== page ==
— Text and images by Apoorva Bhatnagar
There’s a checklist that most families adhere to when setting out for a vacation. In India, the basic criteria of a middle-class getaway revolve around:
- Value addition in terms of religious knowledge or historic elements
For us, it was already too late to book the conventional holiday as the options available were either too expensive or sold out. So we did what no family usually thinks of doing, go camping!Although we are the kind of family which prefers to chill at home, we decided to try something different. The idea of travelling miles from home to just enjoy nature, breathe fresh air, living in a non-concrete space with no attached bathrooms was new to us.
But we thought of giving it a shot!
Despite our apprehensions, we set out for Mukteshwar. Our destination was Camp Purple which sits high on the Kumaon Hills at an altitude of 2,286 mts. The journey took us nearly 350 kms from Delhi and 51 kms from Nainital.
Since it was our first outdoor camping experience, we did not mind over-packing for it!
Our phones were fully charged and among all other “necessities” we kept, including a medical kit, toiletries, sanitizers, mosquito repellent, locks and walking shoes apart from the tons of clothes – we were prepared for any kind of temperature the wild would wish to throw our way!
Our day started with traveling to Mukteshwar from Delhi on Saturday morning. After a long drive, we were welcomed with streaming hot Kumaoni food. All I thought was “Oh God! It is such a beautiful place”. They have not changed the mountain feel at all of that place..no trees are chopped, no bushes trimmed, mountain rocks for the way, wooden huts for the dinning area. The only source of light except mobile torches was a single tubelight near the kitchen area, and we were asked to place lamps outside our tent, to keep the animals away.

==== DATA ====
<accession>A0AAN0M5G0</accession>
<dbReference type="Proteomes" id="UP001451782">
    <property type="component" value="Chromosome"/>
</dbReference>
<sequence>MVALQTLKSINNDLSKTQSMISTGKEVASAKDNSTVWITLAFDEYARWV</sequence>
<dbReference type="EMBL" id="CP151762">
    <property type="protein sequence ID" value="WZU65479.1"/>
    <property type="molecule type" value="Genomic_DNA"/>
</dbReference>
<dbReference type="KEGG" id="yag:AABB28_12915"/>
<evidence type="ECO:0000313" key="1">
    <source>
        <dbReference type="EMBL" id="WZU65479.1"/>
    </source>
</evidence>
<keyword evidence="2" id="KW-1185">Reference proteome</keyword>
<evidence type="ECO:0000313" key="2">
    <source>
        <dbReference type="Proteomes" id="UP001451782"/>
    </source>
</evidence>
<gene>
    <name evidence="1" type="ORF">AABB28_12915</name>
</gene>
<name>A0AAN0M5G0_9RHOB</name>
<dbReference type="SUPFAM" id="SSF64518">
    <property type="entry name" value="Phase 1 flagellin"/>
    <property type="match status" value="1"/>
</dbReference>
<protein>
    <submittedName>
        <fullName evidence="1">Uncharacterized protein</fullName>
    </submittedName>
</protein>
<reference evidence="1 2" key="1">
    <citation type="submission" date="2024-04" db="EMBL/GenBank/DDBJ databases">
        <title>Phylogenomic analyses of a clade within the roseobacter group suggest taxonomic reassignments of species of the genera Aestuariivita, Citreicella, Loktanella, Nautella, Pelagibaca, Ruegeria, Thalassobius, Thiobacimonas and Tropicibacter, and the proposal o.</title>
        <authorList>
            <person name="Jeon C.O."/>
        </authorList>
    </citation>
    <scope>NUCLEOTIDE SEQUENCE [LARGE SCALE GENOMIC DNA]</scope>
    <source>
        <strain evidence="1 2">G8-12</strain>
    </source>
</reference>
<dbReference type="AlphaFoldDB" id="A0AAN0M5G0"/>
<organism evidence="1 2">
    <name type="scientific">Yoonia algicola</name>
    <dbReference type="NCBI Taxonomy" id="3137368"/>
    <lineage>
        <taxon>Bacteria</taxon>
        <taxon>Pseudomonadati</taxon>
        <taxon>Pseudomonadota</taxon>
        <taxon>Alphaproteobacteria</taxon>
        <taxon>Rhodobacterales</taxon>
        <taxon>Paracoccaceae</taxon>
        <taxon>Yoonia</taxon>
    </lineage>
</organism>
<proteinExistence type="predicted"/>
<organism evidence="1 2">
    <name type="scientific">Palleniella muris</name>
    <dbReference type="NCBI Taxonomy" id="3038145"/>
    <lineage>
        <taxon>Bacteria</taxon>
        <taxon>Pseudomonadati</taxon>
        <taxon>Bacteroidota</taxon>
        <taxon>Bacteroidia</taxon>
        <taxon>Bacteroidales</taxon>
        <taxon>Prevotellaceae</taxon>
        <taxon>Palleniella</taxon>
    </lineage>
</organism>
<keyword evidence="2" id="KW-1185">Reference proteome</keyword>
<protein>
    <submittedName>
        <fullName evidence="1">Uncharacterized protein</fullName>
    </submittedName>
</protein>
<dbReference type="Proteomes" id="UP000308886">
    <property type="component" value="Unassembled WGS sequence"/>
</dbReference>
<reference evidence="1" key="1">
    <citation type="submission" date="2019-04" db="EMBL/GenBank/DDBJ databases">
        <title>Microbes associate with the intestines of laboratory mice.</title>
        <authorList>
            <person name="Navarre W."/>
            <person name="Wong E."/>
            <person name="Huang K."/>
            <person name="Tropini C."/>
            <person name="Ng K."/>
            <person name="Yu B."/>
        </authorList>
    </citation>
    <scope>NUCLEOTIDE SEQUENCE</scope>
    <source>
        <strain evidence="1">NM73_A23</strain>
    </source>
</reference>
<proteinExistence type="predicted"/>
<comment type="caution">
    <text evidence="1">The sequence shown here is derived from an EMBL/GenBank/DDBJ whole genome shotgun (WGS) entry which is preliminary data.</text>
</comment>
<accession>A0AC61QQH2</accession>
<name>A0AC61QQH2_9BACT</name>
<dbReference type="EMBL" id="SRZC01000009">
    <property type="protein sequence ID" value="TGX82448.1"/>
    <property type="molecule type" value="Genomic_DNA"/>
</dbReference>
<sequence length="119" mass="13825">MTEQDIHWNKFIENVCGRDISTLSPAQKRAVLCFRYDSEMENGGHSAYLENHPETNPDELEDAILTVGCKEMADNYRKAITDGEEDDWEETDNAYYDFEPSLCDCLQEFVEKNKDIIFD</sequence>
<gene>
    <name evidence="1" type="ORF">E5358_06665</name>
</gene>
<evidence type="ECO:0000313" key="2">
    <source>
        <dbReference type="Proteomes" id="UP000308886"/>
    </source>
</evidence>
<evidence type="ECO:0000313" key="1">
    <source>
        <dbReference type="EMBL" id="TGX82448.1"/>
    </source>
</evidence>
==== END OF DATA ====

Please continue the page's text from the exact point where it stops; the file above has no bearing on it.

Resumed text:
With only one plug-point in the entire camp site, we all learned to share and have patience while waiting for other camp members to get their equipment charged.
Not ones to just sit around, we did a small trek nearby which was the way to a beautiful waterfall. We also visited a Shiv temple and walked through the main market of Mukteshwar.
At the campsite, the small efforts made to be responsible started to stand out. For example, the camp owners and their staff would set aside only a limited amount of water for each person’s bath. They avoid the use of plastic or altering the natural mountainscape. Small dustbins are placed at convenient distances to ensure people dispose of their trash responsibly. I particularly enjoyed the customised walks and games – which involved interactions with the local people. One of these is a treasure hunt. They send visitors to a village with a task, and to get a clue from someone you have to help them with their work – like it could be doing their field work or teaching their kids.
We returned too soon from this unique experience. For days after our return we could talk of nothing else but the fresh air, the amazing views and the comfortable stay with the tasty food. Our connection with nature turned out to be a connection with the local people and a better connect with ourselves!